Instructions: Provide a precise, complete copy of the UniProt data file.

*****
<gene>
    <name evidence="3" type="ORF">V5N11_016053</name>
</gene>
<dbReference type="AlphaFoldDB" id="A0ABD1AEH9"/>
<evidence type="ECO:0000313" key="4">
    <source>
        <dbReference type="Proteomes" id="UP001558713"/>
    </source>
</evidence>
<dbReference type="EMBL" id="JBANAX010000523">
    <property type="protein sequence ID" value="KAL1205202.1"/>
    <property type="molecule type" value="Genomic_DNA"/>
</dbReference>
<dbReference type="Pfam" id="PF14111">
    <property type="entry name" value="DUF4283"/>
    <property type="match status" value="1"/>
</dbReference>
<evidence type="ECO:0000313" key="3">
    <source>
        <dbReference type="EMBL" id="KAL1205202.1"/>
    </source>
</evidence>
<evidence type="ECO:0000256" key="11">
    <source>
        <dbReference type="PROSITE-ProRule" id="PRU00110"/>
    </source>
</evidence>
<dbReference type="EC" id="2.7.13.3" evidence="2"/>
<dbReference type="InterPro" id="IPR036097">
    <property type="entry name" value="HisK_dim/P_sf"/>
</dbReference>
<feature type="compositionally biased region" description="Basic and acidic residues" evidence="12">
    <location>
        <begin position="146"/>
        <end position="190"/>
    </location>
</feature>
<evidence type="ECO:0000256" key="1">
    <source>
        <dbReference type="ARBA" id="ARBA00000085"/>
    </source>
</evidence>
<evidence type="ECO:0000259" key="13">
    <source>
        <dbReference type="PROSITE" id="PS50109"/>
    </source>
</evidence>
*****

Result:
<gene>
    <name evidence="3" type="ORF">V5N11_016053</name>
</gene>
<dbReference type="AlphaFoldDB" id="A0ABD1AEH9"/>
<evidence type="ECO:0000313" key="4">
    <source>
        <dbReference type="Proteomes" id="UP001558713"/>
    </source>
</evidence>
<dbReference type="EMBL" id="JBANAX010000523">
    <property type="protein sequence ID" value="KAL1205202.1"/>
    <property type="molecule type" value="Genomic_DNA"/>
</dbReference>
<dbReference type="Pfam" id="PF14111">
    <property type="entry name" value="DUF4283"/>
    <property type="match status" value="1"/>
</dbReference>
<evidence type="ECO:0000313" key="3">
    <source>
        <dbReference type="EMBL" id="KAL1205202.1"/>
    </source>
</evidence>
<evidence type="ECO:0000256" key="11">
    <source>
        <dbReference type="PROSITE-ProRule" id="PRU00110"/>
    </source>
</evidence>
<dbReference type="EC" id="2.7.13.3" evidence="2"/>
<dbReference type="InterPro" id="IPR036097">
    <property type="entry name" value="HisK_dim/P_sf"/>
</dbReference>
<feature type="compositionally biased region" description="Basic and acidic residues" evidence="12">
    <location>
        <begin position="146"/>
        <end position="190"/>
    </location>
</feature>
<evidence type="ECO:0000256" key="1">
    <source>
        <dbReference type="ARBA" id="ARBA00000085"/>
    </source>
</evidence>
<evidence type="ECO:0000259" key="13">
    <source>
        <dbReference type="PROSITE" id="PS50109"/>
    </source>
</evidence>